IW museum faces shortfallPublished 9:34pm Wednesday, June 4, 2014
The Isle of Wight County Historical Society has less than four weeks to raise about $16,000 to cover a bare-bones operating budget for the Isle of Wight County Museum for the coming year.
The county, through its Division of Historic Resources, has been funding the museum since 1978, but a budget upheaval this year caused the county to look for areas to cut.
“Unfortunately, the county has just gone through a rather rigorous budget process,” said Judy Winslow, director of Smithfield and Isle of Wight Tourism. “Through that budget process, everything that wasn’t either making money or a core service was looked at very closely.”
The Board of Supervisors decided it would be able to cover only building costs for the museum, to the tune of about $30,000 each year for the next three years. The Smithfield Town Council agreed earlier this week to support personnel costs of about $100,000 per year.
That leaves about $26,000 for what Winslow considers a bare-bones operating budget. The Isle of Wight County Historical Society and the Isle of Wight County Museum Foundation have put forward $10,000, leaving a gap of $16,000. The money needs to be in hand by June 30.
“That’s sort of our deadline where we would like to raise the money necessary to keep the museum open,” said Lee Duncan, president of the Isle of Wight County Historical Society.
Duncan is confident the fundraiser will be successful. The museum has survived other crises in the past, including a 2006 flood that damaged some of the artifacts and kept the museum closed for two years.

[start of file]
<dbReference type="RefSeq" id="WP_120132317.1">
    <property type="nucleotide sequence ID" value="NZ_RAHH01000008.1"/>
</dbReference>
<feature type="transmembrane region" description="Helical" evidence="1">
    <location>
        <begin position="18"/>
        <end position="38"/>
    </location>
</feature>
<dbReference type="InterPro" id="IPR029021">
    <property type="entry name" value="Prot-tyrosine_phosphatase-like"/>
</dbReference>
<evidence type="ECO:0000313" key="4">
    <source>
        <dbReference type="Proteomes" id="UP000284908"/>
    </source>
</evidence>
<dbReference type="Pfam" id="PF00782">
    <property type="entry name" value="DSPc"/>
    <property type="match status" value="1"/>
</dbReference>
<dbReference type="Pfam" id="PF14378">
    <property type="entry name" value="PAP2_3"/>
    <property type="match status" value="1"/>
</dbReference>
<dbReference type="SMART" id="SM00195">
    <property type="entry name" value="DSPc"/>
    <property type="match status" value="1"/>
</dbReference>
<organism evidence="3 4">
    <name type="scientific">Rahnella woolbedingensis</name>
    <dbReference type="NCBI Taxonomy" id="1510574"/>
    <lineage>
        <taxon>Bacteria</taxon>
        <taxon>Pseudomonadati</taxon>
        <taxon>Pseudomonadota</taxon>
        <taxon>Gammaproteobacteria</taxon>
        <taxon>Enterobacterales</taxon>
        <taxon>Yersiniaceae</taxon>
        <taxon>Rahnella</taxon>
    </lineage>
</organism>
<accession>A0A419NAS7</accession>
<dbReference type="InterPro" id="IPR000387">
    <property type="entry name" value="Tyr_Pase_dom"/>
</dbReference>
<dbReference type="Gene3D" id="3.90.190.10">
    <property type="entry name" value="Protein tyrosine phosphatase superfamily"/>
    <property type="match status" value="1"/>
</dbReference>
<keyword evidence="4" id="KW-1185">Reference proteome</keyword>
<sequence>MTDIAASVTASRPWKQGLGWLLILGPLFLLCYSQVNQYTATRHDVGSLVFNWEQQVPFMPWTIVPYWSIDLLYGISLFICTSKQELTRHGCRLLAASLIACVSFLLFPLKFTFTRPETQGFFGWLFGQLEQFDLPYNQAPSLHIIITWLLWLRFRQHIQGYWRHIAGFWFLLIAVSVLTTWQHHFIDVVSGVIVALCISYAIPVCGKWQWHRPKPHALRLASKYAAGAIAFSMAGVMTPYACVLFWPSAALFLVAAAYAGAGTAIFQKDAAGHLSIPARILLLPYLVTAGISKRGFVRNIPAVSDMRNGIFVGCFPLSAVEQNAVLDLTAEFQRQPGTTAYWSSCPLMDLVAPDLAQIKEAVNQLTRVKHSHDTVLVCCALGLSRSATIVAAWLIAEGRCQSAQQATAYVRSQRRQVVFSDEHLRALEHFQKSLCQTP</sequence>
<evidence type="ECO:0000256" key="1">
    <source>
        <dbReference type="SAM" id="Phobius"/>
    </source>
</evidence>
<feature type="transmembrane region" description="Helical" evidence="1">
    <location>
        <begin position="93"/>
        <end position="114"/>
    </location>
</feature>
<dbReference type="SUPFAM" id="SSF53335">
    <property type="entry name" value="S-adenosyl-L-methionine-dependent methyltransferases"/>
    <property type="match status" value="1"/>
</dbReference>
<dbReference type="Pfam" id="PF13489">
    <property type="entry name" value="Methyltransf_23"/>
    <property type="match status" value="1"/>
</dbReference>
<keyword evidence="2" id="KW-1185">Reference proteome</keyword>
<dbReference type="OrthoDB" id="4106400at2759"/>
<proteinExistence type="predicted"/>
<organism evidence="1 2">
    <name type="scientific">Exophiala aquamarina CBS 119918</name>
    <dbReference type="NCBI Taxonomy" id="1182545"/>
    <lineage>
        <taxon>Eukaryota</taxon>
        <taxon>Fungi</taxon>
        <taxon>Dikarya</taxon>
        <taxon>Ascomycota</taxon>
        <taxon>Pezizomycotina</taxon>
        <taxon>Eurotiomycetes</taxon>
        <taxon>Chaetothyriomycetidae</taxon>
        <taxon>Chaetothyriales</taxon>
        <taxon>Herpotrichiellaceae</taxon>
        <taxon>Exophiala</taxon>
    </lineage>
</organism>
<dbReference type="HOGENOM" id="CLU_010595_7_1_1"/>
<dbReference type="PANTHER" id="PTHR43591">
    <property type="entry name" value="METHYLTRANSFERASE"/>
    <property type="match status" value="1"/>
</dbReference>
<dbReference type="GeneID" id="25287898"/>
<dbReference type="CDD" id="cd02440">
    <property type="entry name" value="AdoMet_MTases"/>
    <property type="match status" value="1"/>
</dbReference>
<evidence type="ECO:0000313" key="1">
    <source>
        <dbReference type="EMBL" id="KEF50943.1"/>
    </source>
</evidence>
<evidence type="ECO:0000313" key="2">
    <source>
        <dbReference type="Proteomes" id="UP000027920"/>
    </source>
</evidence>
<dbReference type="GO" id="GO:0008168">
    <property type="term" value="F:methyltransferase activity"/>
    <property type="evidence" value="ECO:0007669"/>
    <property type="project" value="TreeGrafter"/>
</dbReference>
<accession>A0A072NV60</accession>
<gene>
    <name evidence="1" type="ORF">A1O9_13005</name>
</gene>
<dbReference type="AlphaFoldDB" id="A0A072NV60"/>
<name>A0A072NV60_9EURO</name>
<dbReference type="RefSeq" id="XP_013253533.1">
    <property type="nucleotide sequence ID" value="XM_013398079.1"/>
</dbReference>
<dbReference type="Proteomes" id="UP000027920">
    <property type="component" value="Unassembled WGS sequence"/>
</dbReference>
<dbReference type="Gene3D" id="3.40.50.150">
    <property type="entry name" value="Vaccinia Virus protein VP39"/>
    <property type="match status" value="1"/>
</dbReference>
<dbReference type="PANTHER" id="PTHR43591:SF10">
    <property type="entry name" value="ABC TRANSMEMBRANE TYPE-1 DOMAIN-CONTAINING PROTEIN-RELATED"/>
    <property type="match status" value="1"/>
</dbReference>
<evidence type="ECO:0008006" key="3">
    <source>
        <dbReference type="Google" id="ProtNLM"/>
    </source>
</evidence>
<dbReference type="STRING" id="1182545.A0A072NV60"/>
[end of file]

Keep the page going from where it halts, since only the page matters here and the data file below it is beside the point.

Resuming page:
“I think it won’t be any problem, because so many people in the county enjoy the museum,” he said. “This museum is valuable for tourism, it’s valuable to local people, it’s valuable for regional folks, and there’s a lot of organizations that one way or another benefit from the museum’s existence.”
The museum, located in a former bank building, is one of the most-visited attractions in Isle of Wight County, Winslow said. Other locations that were under the purview of the Historic Resources Division — Boykin’s Tavern, Fort Huger and Fort Boykin — also are scaling down programming, Winslow said. The county’s economic development department will move into the second floor of Boykin’s Tavern to help keep it operational.
The museum, located on Main Street in Smithfield, features exhibits including prehistoric fossils, American Indian and colonial artifacts, displays on the Smithfield ham industry and more. Perhaps its most famous artifact is the world’s oldest cured ham, which has been featured three times on Ripley’s “Believe It or Not.” The ham is accompanied by what’s purported to be the world’s oldest peanut.
Donors will be honored on a donors’ wall at the museum and invited to a “We Did It” party on July 1 if the fundraising goal is met.
Donations are being accepted at www.saveiowmuseum.com. Donations can also be mailed to the historical society at P.O. Box 121, Smithfield, VA, 23431.